Informal Case Studies

A case study does not necessarily constitute a situation that ended tragically, nor does it have be a document labeled as such; it can be a source that identifies some condition or circumstance that can be applied to operational, organizational, or personnel improvement. An informal case study is any resource that describes an incident, identifies challenges, and reveals response deficiencies or need for improvement. It is a source that correlates circumstances which can be applied locally as a catalyst for change or reaffirms continued, ignored, or ill-advised practices. Informal FS-CSI can come from any source that you can take away beneficial information from such as a newspaper article about challenges faced by a fire department at an incident, a topical Web site article that can be related to an incident influencing factor (like building construction materials), and discussions on Web-based forums. Although not labeled as a classical case study, these sources can provide incident-improving data.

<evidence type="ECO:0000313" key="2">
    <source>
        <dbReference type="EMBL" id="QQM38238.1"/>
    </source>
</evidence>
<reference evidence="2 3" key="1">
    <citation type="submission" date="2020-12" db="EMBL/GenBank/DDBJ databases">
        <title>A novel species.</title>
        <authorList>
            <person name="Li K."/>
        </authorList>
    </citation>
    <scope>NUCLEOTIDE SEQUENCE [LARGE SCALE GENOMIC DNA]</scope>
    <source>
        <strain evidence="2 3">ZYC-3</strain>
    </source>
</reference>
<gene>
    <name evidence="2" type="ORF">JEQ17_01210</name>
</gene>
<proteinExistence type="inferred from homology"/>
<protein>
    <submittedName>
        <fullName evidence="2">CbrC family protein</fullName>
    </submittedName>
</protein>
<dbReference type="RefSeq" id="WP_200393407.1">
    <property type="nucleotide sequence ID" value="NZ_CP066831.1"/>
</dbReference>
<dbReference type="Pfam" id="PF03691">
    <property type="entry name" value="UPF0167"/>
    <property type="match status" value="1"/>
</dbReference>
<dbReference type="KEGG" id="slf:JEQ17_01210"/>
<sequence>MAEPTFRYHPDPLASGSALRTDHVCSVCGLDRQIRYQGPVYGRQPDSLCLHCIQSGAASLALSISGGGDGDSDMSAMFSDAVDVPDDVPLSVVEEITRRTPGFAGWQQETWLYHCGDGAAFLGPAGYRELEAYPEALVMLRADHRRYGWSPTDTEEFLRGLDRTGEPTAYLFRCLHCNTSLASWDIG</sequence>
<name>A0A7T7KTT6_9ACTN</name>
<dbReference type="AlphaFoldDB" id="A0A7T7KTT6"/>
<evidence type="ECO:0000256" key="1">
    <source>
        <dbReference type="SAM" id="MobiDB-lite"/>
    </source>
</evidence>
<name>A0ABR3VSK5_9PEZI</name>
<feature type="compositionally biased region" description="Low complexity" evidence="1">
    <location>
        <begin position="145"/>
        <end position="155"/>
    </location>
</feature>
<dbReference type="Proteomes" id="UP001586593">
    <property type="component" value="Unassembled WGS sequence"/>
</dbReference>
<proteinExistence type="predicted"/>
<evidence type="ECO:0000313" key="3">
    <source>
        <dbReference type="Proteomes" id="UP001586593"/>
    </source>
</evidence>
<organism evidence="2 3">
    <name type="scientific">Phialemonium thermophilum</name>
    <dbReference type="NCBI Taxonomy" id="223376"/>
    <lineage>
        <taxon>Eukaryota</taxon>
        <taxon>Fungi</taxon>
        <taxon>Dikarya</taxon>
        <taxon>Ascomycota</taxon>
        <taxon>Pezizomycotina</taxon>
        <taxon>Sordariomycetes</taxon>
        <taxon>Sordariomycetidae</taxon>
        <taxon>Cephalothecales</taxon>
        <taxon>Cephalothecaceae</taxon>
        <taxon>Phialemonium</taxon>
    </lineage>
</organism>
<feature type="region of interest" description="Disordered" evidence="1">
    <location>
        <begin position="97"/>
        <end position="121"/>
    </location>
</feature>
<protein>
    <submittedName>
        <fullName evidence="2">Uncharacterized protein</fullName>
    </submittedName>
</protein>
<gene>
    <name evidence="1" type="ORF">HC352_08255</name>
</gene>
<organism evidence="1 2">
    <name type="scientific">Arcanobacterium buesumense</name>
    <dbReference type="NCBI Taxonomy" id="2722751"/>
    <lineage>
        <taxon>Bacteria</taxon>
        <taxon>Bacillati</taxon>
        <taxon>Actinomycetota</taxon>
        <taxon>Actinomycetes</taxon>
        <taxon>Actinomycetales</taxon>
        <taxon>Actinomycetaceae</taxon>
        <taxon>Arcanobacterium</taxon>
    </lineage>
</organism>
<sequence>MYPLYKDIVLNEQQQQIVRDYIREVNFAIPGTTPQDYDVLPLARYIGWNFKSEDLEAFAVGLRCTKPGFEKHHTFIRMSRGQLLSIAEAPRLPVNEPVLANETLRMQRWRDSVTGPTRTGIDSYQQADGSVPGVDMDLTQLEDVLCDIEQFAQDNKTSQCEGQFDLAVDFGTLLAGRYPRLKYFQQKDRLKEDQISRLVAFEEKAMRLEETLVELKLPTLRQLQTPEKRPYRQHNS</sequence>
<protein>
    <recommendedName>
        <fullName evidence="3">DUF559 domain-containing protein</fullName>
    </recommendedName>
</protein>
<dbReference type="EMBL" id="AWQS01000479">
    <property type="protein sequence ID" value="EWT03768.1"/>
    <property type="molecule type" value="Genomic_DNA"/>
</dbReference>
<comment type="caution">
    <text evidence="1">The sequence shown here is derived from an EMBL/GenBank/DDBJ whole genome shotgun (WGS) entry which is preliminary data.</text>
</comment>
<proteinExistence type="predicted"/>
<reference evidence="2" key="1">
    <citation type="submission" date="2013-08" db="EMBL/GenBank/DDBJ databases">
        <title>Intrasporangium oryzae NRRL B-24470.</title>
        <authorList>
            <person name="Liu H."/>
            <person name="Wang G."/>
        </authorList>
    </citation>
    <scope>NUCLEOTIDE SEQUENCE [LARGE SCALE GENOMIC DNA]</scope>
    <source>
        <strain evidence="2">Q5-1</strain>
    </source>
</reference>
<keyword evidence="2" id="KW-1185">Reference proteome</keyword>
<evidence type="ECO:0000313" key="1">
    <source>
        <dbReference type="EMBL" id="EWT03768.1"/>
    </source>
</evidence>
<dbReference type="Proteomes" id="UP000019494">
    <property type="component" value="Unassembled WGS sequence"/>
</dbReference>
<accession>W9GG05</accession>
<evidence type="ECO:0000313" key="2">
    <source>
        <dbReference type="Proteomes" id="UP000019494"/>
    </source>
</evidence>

Articles in fire service periodicals can be FS-CSI especially, when improving or influencing operational ideas, practices, and concepts that are presented and embraced for local application. For example, an article in a fire service periodical that highlights a large-loss fire at a food processing facility might point to the roof being covered by a photovoltaic system, hampering firefighting efforts and contributing to the high dollar loss. This article sparked local interest in learning about such systems and the need to identify local installations.